Okay, so I'm really just thinking aloud here, so bear with me.
I'm not sure about those examples--but I didn't mean that the RS conflict can't be external (Universe or Physics). There are obviously tons of examples of this.
My question is more, what is the nature of the RS that distinguishes it from the OS, with respect to those story points? Specifically, is there a way to talk about it that makes it easier to come up with story points that don't feel too "OS"? It seems really easy, when writing, to think up encodings/illustrations that feel more OS than RS. (Or for that matter MC).
It's easy enough to see how the RS works in existing stories. In Beauty and the Beast, the RS Concern is Obtaining. Clearly, this refers to Belle's capture, imprisonment, escape, etc. -- ultimately who is in (physical) control of the relationship. But that still feels somehow different from your obelisk example.
Yes, you could certainly tell a story in which the problem in the relationship is that an obelisk is causing Marsha to try and kill John, who at the same time live in a town where everyone is really concerned about the upcoming play they're going to put on. We've already postulated many times that it's not structurally necessary for the different throughlines to have any storytelling connection (though I'm still a little skeptical of this--you still have the Crucial Element after all).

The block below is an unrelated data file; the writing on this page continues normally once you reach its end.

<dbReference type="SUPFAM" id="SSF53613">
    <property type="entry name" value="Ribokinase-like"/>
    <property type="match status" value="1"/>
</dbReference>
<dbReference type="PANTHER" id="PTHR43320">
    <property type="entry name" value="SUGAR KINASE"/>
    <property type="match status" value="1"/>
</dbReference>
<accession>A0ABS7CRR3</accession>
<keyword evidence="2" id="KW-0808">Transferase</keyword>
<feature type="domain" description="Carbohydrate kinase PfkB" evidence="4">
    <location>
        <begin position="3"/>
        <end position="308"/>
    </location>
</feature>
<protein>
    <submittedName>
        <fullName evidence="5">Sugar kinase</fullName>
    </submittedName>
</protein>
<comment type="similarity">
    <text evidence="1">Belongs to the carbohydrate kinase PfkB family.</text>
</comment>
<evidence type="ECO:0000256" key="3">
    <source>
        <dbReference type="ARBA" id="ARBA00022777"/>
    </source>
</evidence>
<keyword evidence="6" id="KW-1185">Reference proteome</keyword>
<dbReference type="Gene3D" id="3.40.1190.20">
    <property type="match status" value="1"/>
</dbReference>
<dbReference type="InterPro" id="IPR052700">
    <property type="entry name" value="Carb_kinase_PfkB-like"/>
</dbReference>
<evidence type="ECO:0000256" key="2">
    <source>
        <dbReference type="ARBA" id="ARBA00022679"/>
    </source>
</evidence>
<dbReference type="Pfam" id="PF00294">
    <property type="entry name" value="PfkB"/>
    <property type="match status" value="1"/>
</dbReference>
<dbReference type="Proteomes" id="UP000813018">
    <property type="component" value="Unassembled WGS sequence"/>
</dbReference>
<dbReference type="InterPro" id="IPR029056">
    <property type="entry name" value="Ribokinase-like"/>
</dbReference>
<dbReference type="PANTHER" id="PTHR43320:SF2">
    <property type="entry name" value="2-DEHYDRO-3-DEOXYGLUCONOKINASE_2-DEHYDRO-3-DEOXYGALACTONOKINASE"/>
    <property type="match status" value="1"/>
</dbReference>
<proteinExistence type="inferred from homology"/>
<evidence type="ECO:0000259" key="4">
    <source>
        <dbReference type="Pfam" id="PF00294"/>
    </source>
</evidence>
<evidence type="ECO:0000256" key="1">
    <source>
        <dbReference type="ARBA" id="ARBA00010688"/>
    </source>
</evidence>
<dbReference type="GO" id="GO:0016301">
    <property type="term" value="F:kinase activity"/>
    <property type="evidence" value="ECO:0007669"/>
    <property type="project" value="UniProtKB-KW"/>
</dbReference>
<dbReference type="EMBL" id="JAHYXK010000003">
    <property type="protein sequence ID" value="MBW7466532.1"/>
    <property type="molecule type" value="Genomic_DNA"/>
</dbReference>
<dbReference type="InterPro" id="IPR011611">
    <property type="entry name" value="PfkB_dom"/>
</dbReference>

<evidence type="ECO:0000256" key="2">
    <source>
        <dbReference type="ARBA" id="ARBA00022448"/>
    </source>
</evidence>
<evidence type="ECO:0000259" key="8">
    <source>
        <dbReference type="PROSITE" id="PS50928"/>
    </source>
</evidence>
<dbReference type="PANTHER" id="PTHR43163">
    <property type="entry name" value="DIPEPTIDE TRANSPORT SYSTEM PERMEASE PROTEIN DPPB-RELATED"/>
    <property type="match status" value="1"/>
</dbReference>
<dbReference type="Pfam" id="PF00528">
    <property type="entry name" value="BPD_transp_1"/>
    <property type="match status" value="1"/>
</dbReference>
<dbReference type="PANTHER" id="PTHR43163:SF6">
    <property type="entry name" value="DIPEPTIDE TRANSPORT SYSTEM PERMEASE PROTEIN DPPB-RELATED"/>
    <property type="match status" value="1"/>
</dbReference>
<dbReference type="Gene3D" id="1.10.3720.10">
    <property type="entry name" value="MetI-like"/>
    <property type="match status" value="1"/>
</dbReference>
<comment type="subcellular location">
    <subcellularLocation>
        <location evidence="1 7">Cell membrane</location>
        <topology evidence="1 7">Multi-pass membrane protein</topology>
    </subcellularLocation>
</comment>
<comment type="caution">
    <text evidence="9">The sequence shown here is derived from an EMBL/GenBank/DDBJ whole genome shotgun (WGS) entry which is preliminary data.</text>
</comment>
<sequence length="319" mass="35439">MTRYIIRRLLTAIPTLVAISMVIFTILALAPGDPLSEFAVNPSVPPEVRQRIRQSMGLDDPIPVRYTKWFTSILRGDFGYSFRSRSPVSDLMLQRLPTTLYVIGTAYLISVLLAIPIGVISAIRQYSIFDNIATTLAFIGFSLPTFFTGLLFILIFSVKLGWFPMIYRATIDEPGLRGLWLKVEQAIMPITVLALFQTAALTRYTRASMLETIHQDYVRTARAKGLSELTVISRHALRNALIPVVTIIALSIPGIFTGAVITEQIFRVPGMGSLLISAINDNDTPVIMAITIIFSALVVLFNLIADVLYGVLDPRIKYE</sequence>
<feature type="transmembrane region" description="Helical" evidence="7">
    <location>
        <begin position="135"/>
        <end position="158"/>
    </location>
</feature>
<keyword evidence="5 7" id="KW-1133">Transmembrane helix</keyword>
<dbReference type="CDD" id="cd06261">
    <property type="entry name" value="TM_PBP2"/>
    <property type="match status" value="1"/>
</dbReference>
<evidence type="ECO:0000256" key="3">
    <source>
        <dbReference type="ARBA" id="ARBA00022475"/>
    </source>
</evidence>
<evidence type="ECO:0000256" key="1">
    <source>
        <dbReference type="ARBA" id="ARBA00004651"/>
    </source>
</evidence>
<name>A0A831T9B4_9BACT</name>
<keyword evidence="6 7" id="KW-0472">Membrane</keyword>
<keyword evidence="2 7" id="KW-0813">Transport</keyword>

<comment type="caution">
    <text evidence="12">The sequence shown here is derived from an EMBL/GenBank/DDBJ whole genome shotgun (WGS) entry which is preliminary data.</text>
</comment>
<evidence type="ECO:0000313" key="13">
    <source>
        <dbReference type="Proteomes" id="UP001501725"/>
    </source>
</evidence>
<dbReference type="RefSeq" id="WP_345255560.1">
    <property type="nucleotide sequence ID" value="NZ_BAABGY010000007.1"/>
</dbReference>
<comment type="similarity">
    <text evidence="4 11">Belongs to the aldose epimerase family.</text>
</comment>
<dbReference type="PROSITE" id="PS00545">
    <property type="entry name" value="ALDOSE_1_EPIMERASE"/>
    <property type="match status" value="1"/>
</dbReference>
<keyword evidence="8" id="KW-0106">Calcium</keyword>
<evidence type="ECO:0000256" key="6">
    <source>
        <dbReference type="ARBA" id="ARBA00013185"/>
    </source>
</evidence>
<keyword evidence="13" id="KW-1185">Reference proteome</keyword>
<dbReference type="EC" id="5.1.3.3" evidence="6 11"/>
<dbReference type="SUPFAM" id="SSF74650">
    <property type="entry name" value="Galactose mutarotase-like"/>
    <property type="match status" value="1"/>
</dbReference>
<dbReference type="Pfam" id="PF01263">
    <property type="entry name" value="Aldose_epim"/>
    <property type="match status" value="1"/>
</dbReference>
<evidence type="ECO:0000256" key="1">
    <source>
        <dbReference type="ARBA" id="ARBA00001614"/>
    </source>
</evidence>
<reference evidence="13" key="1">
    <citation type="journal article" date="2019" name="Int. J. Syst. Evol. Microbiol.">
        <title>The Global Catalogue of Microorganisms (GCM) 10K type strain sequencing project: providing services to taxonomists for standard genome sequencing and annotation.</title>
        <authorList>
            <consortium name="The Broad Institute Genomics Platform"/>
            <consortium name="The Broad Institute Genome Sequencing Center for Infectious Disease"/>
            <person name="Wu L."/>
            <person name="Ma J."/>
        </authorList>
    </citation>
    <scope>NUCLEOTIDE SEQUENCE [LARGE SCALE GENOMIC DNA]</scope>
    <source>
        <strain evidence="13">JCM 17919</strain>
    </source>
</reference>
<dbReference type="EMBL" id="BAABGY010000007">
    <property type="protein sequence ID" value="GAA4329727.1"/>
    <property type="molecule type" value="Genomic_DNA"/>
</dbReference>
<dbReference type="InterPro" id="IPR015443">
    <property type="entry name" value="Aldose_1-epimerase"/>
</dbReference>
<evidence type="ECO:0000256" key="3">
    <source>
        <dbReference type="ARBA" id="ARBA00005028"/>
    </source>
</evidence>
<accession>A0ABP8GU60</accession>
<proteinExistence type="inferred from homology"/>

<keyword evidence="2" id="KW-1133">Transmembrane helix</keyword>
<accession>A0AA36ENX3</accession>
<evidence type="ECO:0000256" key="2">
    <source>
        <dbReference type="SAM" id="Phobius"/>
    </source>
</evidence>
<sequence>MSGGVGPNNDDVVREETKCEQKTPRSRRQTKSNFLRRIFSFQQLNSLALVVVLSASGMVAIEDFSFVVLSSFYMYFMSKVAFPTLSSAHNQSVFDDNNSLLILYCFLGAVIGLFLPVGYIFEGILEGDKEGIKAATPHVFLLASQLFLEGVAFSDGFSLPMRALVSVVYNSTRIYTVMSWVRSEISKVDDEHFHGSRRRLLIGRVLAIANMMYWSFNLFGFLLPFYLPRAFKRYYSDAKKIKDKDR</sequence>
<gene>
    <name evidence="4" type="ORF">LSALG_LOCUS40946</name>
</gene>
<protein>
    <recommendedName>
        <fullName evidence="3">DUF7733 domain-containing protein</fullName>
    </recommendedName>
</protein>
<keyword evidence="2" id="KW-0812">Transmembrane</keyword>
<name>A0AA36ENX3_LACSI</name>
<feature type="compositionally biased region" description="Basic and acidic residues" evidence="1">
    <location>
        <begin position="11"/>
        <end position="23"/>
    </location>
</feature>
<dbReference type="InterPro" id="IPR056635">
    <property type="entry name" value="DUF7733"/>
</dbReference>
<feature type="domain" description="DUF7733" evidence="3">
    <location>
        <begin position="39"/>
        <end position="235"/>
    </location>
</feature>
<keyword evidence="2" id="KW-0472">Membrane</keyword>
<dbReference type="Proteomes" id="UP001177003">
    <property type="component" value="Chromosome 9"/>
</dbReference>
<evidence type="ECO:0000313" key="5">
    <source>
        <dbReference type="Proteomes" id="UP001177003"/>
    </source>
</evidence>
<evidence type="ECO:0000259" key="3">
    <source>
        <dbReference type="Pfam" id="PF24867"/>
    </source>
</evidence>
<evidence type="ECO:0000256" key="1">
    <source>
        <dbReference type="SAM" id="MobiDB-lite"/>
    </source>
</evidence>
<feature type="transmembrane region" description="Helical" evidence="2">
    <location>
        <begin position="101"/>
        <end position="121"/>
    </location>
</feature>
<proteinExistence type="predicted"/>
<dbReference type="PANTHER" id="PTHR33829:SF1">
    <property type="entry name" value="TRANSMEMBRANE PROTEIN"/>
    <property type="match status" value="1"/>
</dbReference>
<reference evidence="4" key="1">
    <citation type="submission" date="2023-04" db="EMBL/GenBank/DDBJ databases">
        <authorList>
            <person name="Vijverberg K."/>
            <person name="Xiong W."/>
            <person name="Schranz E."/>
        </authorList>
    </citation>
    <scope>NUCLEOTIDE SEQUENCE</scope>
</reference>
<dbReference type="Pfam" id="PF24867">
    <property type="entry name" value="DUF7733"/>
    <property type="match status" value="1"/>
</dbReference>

But in my favorite stories, the beauty lies in how tightly woven the storytelling of the throughlines are while simultaneously being distinct.
I am thinking more and more that @Gernot might be onto something with the idea of having the RS "look" a the events of the OS from a different perspective (or vice versa).
So in Beauty and the Beast, the capture, escape etc. of Belle looks like Obtaining from the perspective of the RS. The same thing looks like Becoming from the perspective of the OS (the Beast has to get Belle to fall in love with him or everyone will be stuck in their transformed state).
In Romeo and Juliet, feuding families is, from the OS perspective, a problem of everyone fighting. But from the RS perspective, it's a question of what roles those in the relationship are forced to play in the world.
Can you get to this point by illustrating the throughlines as separate "stories" the way Jim usually suggests and then trying to weave them together? Does @Gernot's alternative approach work?